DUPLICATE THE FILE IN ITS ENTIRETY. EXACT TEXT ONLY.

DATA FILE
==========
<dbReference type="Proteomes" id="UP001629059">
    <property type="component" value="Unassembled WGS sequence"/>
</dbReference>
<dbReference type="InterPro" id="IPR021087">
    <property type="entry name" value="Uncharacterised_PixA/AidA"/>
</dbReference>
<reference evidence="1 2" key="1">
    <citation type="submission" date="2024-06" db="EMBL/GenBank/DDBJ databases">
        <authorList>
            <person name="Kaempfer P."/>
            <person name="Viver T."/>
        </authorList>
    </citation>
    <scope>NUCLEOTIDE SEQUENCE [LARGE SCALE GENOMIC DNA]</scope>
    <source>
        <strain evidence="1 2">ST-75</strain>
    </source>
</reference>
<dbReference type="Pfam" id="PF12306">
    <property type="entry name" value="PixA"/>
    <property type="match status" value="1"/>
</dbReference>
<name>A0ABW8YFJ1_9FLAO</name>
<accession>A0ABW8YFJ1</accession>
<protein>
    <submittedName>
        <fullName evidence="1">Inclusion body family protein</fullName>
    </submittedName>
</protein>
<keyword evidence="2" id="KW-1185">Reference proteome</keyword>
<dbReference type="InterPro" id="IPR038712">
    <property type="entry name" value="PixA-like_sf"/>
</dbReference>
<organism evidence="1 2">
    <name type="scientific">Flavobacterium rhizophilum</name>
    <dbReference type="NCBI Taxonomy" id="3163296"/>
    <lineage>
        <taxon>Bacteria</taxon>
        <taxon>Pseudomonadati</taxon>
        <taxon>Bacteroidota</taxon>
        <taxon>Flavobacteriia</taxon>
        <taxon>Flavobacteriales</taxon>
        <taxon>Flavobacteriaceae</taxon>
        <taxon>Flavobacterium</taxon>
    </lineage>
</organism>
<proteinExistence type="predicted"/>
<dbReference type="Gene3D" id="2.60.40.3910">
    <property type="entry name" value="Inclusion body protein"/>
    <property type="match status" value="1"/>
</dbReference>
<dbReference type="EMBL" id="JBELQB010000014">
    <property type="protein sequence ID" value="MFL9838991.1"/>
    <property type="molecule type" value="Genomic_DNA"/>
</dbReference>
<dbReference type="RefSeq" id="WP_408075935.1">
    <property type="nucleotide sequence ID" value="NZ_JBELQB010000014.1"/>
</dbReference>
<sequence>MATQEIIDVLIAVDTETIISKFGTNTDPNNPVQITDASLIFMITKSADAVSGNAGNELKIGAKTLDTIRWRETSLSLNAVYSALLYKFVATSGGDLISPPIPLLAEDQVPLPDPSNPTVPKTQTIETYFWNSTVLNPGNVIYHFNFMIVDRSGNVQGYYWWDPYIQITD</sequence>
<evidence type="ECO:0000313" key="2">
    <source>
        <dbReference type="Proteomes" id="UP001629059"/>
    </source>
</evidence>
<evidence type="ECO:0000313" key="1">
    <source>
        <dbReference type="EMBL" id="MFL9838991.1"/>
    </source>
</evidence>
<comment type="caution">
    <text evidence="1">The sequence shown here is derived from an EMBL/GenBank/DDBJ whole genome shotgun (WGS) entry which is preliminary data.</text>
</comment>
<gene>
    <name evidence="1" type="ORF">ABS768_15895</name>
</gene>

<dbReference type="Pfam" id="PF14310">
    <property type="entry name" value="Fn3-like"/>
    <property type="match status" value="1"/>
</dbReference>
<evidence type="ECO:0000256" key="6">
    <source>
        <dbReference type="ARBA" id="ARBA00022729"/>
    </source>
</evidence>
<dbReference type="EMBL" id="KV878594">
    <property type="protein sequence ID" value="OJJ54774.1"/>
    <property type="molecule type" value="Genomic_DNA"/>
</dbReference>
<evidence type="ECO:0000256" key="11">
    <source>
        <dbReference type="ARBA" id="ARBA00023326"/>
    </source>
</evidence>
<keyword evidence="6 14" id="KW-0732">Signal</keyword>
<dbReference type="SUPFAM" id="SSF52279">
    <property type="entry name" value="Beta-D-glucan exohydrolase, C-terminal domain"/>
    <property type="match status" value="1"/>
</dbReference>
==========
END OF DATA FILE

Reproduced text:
<dbReference type="Proteomes" id="UP001629059">
    <property type="component" value="Unassembled WGS sequence"/>
</dbReference>
<dbReference type="InterPro" id="IPR021087">
    <property type="entry name" value="Uncharacterised_PixA/AidA"/>
</dbReference>
<reference evidence="1 2" key="1">
    <citation type="submission" date="2024-06" db="EMBL/GenBank/DDBJ databases">
        <authorList>
            <person name="Kaempfer P."/>
            <person name="Viver T."/>
        </authorList>
    </citation>
    <scope>NUCLEOTIDE SEQUENCE [LARGE SCALE GENOMIC DNA]</scope>
    <source>
        <strain evidence="1 2">ST-75</strain>
    </source>
</reference>
<dbReference type="Pfam" id="PF12306">
    <property type="entry name" value="PixA"/>
    <property type="match status" value="1"/>
</dbReference>
<name>A0ABW8YFJ1_9FLAO</name>
<accession>A0ABW8YFJ1</accession>
<protein>
    <submittedName>
        <fullName evidence="1">Inclusion body family protein</fullName>
    </submittedName>
</protein>
<keyword evidence="2" id="KW-1185">Reference proteome</keyword>
<dbReference type="InterPro" id="IPR038712">
    <property type="entry name" value="PixA-like_sf"/>
</dbReference>
<organism evidence="1 2">
    <name type="scientific">Flavobacterium rhizophilum</name>
    <dbReference type="NCBI Taxonomy" id="3163296"/>
    <lineage>
        <taxon>Bacteria</taxon>
        <taxon>Pseudomonadati</taxon>
        <taxon>Bacteroidota</taxon>
        <taxon>Flavobacteriia</taxon>
        <taxon>Flavobacteriales</taxon>
        <taxon>Flavobacteriaceae</taxon>
        <taxon>Flavobacterium</taxon>
    </lineage>
</organism>
<proteinExistence type="predicted"/>
<dbReference type="Gene3D" id="2.60.40.3910">
    <property type="entry name" value="Inclusion body protein"/>
    <property type="match status" value="1"/>
</dbReference>
<dbReference type="EMBL" id="JBELQB010000014">
    <property type="protein sequence ID" value="MFL9838991.1"/>
    <property type="molecule type" value="Genomic_DNA"/>
</dbReference>
<dbReference type="RefSeq" id="WP_408075935.1">
    <property type="nucleotide sequence ID" value="NZ_JBELQB010000014.1"/>
</dbReference>
<sequence>MATQEIIDVLIAVDTETIISKFGTNTDPNNPVQITDASLIFMITKSADAVSGNAGNELKIGAKTLDTIRWRETSLSLNAVYSALLYKFVATSGGDLISPPIPLLAEDQVPLPDPSNPTVPKTQTIETYFWNSTVLNPGNVIYHFNFMIVDRSGNVQGYYWWDPYIQITD</sequence>
<evidence type="ECO:0000313" key="2">
    <source>
        <dbReference type="Proteomes" id="UP001629059"/>
    </source>
</evidence>
<evidence type="ECO:0000313" key="1">
    <source>
        <dbReference type="EMBL" id="MFL9838991.1"/>
    </source>
</evidence>
<comment type="caution">
    <text evidence="1">The sequence shown here is derived from an EMBL/GenBank/DDBJ whole genome shotgun (WGS) entry which is preliminary data.</text>
</comment>
<gene>
    <name evidence="1" type="ORF">ABS768_15895</name>
</gene>

<dbReference type="Pfam" id="PF14310">
    <property type="entry name" value="Fn3-like"/>
    <property type="match status" value="1"/>
</dbReference>
<evidence type="ECO:0000256" key="6">
    <source>
        <dbReference type="ARBA" id="ARBA00022729"/>
    </source>
</evidence>
<dbReference type="EMBL" id="KV878594">
    <property type="protein sequence ID" value="OJJ54774.1"/>
    <property type="molecule type" value="Genomic_DNA"/>
</dbReference>
<evidence type="ECO:0000256" key="11">
    <source>
        <dbReference type="ARBA" id="ARBA00023326"/>
    </source>
</evidence>
<keyword evidence="6 14" id="KW-0732">Signal</keyword>
<dbReference type="SUPFAM" id="SSF52279">
    <property type="entry name" value="Beta-D-glucan exohydrolase, C-terminal domain"/>
    <property type="match status" value="1"/>
</dbReference>